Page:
Skills Training & Hackathon
Prior to the conference on April 6-7, there will be a free skills training weekend and hackathon open to anyone. If you're not interested in the hackathon, consider dropping in for the skills building sessions.
Join the Tubman Project to learn new skills and help create open source tools for public defenders and/or their clients. We're looking for developers and attorneys since legal considerations will be just as important as technical ones. More to the point, they'll often be intertwined. For example, is there a possibility that communications across your app's encrypted channel may be subject to discovery?
What is a hackathon anyway? Joshua Tauberer puts it this way, and we tend to agree:
Hacking is creative problem solving. (It does not have to involve technology.) A hackathon is any event of any duration where people come together to solve problems. Most hackathons I’ve run also have a parallel track for workshops.Participants typically form groups of about 2-5 individuals, take out their laptops (if the event is technology themed), and dive into problems. Training workshops are a great parallel track especially for newcomers but also for all participants. -How to Run a Successful Hackathon
What is the Tubman Project? The short answer, a collection of civic minded technologist working to help improve the criminal justice system. For a longer answer, check out this post by Tubman Project director Darrell Malone describing his work with Tubman and the last hackathon we hosted together back in November—The Tubman Project.
Is there a cash prize? Yes. There will be $3,000 in prizes (a $2,000 Grand Prize, and $1,000 for the runner up).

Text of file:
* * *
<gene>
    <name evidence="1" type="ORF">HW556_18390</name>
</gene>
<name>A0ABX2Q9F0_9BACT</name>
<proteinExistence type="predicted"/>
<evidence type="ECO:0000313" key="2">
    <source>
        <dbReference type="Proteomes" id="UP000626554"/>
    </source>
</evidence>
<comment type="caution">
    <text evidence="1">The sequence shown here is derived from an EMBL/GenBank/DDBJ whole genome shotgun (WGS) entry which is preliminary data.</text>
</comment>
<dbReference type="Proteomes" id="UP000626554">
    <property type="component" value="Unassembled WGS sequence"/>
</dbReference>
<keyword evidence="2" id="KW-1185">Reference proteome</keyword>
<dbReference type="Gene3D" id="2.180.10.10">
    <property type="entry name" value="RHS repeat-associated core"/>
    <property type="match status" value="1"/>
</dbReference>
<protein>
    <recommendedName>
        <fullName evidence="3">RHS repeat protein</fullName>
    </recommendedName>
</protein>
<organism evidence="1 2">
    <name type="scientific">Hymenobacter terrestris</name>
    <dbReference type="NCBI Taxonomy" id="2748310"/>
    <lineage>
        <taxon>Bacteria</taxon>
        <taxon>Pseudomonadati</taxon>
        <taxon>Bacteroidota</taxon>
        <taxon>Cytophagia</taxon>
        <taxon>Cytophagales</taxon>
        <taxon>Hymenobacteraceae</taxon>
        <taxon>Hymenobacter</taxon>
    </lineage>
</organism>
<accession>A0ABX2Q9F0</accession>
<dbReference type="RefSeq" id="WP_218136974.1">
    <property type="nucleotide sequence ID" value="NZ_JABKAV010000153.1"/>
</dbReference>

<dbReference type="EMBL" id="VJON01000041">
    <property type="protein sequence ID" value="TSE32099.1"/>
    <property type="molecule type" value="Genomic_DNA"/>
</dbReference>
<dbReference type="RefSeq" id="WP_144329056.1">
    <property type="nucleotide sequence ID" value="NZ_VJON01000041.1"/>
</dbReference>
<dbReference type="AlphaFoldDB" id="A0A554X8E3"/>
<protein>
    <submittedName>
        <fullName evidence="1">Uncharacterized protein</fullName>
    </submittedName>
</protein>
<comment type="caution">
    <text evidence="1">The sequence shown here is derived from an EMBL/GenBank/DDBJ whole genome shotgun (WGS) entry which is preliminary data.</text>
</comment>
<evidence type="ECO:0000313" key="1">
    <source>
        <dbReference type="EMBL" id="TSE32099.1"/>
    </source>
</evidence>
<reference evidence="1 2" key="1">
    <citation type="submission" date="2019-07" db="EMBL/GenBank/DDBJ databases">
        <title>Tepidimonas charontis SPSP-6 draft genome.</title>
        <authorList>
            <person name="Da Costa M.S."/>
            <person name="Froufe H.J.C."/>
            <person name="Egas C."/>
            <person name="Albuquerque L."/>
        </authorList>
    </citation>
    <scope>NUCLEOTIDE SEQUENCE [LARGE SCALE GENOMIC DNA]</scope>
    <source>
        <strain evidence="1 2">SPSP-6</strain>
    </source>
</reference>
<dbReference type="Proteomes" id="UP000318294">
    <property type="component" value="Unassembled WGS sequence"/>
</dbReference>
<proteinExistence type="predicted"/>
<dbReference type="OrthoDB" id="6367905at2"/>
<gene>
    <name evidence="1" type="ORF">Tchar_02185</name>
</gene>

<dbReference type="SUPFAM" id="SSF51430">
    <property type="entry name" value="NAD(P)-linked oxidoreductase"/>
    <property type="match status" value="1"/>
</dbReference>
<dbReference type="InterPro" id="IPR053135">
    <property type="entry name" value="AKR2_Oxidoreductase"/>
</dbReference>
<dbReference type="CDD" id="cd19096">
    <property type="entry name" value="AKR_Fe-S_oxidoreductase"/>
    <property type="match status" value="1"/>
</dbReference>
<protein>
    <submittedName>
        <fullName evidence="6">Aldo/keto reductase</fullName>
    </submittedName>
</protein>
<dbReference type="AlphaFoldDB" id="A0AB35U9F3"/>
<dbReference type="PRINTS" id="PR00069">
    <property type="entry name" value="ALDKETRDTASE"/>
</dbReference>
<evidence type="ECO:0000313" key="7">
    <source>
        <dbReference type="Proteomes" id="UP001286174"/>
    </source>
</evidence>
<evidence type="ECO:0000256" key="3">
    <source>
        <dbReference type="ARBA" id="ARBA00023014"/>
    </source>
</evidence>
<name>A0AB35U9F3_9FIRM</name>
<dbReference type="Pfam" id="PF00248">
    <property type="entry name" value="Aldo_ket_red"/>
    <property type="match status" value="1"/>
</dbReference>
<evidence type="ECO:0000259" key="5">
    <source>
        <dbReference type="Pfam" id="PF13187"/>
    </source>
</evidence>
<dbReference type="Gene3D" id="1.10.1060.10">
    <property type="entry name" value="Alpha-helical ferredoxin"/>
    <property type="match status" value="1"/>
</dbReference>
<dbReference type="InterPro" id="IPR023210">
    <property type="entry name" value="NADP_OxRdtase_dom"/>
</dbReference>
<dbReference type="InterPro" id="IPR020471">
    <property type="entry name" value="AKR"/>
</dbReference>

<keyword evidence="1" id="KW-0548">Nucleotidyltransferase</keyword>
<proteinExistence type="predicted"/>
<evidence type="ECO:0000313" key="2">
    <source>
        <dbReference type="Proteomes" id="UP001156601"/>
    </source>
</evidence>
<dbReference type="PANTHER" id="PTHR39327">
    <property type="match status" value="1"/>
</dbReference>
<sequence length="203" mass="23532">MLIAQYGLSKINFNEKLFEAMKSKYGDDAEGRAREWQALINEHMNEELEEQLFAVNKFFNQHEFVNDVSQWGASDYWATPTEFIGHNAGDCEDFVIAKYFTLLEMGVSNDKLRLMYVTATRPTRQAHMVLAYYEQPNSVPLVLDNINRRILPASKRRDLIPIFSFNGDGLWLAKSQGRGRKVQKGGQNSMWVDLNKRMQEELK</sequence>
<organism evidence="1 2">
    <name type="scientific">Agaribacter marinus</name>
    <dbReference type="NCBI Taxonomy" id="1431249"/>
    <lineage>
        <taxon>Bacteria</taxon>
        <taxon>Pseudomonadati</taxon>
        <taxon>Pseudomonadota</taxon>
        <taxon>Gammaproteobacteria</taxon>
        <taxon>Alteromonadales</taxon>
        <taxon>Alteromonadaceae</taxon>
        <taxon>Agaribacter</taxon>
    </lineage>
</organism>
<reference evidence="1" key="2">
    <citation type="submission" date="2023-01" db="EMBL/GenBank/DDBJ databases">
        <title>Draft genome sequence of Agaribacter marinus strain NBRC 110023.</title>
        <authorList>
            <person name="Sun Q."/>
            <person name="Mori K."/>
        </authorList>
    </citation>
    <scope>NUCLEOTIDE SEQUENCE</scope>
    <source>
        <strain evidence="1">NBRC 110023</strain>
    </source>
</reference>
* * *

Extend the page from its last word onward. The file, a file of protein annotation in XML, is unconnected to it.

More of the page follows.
Is there a set challenge? Only that you build a tool to help public defenders or their clients. After that, it's up to the judges to pick the "best." You can learn about our judges by clicking on their names. They are Darrell Malone, Adrian Angus, Anthony Benedetti (the head of MA's public defenders), Dyane O'Leary, and Cynthia Mousseau.
Any special requirements for entries? Yes, to be eligible, entries must open source their codebase, and at least one of your team members must be able to demo for the judges on Monday from 4-6pm.
Do I need a team/idea before I show up? No, but please register so we can help coordinate team formation and the like. See How do I sign up? below. We expect there to be a mix of folks showing up on the day of with and without teams.
Do I have to wait to start coding? Mostly yes. You can start from scratch on Saturday or you can build on an existing open source project. If you build on an existing project, however, you will be judged on the value added over the weekend, not the final project. Consequently, continuing projects will have to provide documentation of the project's starting state and their contributions (e.g., commits on GitHub).
How do I sign up? If you are attending LITCon2019, you can check the appropriate boxes as part of the online registration. Otherwise, you can register over on Meetup or Devpost.
When and where do I show up? 73 Tremont Street, Room 5070, Boston, MA 02108 on Saturday the 6th.
Saturday, April 6th
Skills building sessions will include trainings on three open source tools for creating guided interviews and auto-generating documents--A2J Author, Docassemble, and QnA Markup. The hackathon portion of the weekend is in partnership with the Tubman Project and will focus on creating tools for public defenders and their clients.
Hang out and try your hand at building something with your new skills and/or join a team and build something for the hackathon proper. Darrell and David will be on site to answer your questions.
Sunday, April 7th
Continue working on your project or just hang out and enjoy the vibe. Again, Darrell and David will be on site to answer your questions.
Monday, April 8th
Demo your projects for the judges and attendees of LITCon2019 while enjoying a drink and some hors d'oeuvres in the Blue Sky Lounge at 120 Tremont St.